Feeds

Government plans emergency extranet

Disaster information exchange

Build a business case: developing custom apps

The Civil Contingencies Secretariat and Communities and Local Government are developing a National Resilience Extranet.

They have signed a contract with BT to provide the service, which will enable the secure exchange of information in response to civil emergencies such as floods and outbreaks of agricultural diseases.

The service will be available to approved user organisations, expected to number more than 1,000, on a subscription basis. The core collaborative working and information sharing package, branded as Collaborate, will be available at a rate of £85 per user for the first year. The Cabinet Office said charges in following years will be in line with inflation.

The National Resilience Extranet (NRE) will be a browser-based collaborative working tool with optional emergency information management and geographical information systems capabilities. BT said it will be used by government departments and agencies, category one and two responders such as utility companies and emergency services, and other key organisations.

Ultra Electronics Datel, a group of companies in defence, security and aerospace systems, will work with BT to develop the NRE for launch late next year. The two companies will host the service while the CCS will provide the content.

The award of the contract follows a consultation between the Communities and Local Government department and the Cabinet Office, the parent department of the Civil Contingencies Secretariat, in the aftermath of incidents including the 2007 floods and the foot and mouth outbreak.

Bruce Mann, head of the CCS, said: "The extranet will help the resilience community to plan for and manage emergencies in a more joined up and consistent way."

This article was originally published at Kablenet.

Kablenet's GC weekly is a free email newsletter covering the latest news and analysis of public sector technology. To register click here.

Build a business case: developing custom apps

More from The Register

next story
Just TWO climate committee MPs contradict IPCC: The two with SCIENCE degrees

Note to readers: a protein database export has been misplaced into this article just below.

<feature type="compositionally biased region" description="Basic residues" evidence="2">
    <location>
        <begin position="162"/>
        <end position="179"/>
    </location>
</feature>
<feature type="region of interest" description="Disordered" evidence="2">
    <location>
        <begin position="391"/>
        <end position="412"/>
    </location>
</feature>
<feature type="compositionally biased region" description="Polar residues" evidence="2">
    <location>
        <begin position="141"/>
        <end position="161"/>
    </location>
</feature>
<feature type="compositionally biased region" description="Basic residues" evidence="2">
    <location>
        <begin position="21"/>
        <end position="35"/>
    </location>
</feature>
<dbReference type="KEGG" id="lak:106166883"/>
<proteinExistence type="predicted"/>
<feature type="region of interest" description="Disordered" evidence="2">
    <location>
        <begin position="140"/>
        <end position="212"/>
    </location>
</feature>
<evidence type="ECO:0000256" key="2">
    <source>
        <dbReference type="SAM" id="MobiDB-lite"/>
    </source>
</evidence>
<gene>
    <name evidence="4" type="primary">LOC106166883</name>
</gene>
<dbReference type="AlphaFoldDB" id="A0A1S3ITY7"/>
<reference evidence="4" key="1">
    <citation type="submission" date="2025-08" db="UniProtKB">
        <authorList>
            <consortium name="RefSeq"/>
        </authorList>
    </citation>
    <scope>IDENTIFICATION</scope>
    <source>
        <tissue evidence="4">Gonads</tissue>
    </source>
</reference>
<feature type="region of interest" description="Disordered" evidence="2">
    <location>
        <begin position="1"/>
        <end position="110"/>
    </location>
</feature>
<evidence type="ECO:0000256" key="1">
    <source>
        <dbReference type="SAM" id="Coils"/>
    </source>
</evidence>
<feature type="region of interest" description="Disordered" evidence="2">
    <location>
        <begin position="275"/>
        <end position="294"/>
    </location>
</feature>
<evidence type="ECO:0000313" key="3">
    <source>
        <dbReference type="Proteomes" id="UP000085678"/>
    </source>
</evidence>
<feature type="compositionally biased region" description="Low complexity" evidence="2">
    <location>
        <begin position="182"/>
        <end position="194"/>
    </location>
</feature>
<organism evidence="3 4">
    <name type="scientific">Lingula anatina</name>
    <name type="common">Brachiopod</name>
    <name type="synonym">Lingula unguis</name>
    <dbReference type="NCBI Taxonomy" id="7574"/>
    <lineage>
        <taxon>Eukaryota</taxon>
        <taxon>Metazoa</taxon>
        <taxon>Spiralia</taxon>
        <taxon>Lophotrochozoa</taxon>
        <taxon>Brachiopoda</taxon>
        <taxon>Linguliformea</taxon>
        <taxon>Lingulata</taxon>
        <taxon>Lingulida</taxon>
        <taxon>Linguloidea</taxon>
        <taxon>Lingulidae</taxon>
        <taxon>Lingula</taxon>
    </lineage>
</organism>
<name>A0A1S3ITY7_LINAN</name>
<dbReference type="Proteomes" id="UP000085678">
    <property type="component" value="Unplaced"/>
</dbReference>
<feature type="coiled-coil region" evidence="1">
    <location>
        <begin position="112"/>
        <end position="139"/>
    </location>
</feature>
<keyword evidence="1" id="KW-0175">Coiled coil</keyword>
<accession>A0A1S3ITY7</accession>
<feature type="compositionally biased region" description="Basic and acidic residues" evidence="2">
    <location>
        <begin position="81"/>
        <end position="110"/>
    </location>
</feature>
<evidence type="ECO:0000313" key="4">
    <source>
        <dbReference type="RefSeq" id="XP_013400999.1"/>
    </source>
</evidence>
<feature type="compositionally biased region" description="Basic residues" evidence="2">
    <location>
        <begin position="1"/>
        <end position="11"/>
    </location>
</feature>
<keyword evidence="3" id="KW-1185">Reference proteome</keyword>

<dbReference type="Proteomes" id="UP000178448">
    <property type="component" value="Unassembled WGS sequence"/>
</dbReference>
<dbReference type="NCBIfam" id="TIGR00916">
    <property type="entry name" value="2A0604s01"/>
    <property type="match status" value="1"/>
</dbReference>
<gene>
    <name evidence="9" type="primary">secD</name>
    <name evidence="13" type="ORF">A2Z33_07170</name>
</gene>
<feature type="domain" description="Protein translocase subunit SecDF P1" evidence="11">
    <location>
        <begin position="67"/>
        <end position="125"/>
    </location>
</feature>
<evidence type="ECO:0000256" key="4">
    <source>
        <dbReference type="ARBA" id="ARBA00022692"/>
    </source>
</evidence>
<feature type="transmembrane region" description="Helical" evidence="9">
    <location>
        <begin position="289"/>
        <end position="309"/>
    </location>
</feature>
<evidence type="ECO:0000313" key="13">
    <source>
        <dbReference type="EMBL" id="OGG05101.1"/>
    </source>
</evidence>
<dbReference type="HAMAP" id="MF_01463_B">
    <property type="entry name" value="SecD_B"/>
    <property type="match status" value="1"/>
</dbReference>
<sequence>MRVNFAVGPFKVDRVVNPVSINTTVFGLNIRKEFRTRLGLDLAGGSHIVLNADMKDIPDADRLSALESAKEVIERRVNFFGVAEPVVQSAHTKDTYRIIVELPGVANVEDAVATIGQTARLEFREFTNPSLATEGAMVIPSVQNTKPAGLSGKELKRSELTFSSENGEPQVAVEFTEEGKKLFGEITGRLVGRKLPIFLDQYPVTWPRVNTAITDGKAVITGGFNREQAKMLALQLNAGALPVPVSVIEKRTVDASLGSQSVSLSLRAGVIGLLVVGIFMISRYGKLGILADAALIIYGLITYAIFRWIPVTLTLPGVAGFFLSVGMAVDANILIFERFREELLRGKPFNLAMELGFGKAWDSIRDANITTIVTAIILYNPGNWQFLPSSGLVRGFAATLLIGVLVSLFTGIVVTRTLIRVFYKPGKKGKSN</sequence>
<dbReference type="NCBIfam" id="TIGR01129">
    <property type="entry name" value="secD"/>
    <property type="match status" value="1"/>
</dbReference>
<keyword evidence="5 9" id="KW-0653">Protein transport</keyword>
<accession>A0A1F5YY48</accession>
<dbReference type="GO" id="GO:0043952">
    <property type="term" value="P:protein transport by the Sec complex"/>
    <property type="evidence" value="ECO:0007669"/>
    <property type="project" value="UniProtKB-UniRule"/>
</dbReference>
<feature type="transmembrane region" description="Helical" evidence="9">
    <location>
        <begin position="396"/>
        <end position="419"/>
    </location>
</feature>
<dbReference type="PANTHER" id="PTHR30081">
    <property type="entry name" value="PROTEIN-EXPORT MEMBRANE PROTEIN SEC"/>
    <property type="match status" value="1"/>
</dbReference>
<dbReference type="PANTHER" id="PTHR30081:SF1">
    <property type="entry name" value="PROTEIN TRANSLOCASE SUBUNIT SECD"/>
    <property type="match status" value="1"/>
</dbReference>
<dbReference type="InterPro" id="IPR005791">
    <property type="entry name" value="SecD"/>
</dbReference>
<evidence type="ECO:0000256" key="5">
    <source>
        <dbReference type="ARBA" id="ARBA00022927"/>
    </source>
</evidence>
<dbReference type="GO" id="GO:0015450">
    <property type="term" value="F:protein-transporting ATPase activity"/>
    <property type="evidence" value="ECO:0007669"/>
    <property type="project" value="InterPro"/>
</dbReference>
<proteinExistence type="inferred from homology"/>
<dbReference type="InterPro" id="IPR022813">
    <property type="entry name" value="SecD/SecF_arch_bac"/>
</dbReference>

'Greenhouse effect is real, but as for the rest of it ...'
Adam Afriyie MP: Smart meters are NOT so smart
Mega-costly gas 'n' 'leccy totting-up tech not worth it - Tory MP
'Blow it up': Plods pop round for chat with Commonwealth Games tweeter
You'd better not be talking about the council's housing plans
Arrr: Freetard-bothering Digital Economy Act tied up, thrown in the hold
Ministry of Fun confirms: Yes, we're busy doing nothing
ONE EMAIL costs mining company $300 MEEELION
Environmental activist walks free after hoax sent share price over a cliff
Help yourself to anyone's photos FOR FREE, suggests UK.gov
Copyright law reforms will keep m'learned friends busy
Apple smacked with privacy sueball over Location Services
Class action launched on behalf of 100 million iPhone owners
UK government officially adopts Open Document Format
Microsoft insurgency fails, earns snarky remark from UK digital services head
prev story

Whitepapers

Implementing global e-invoicing with guaranteed legal certainty
Explaining the role local tax compliance plays in successful supply chain management and e-business and how leading global brands are addressing this.
The Essential Guide to IT Transformation
ServiceNow discusses three IT transformations that can help CIO's automate IT services to transform IT and the enterprise.
Consolidation: The Foundation for IT Business Transformation
In this whitepaper learn how effective consolidation of IT and business resources can enable multiple, meaningful business benefits.
How modern custom applications can spur business growth
Learn how to create, deploy and manage custom applications without consuming or expanding the need for scarce, expensive IT resources.
Build a business case: developing custom apps
Learn how to maximize the value of custom applications by accelerating and simplifying their development.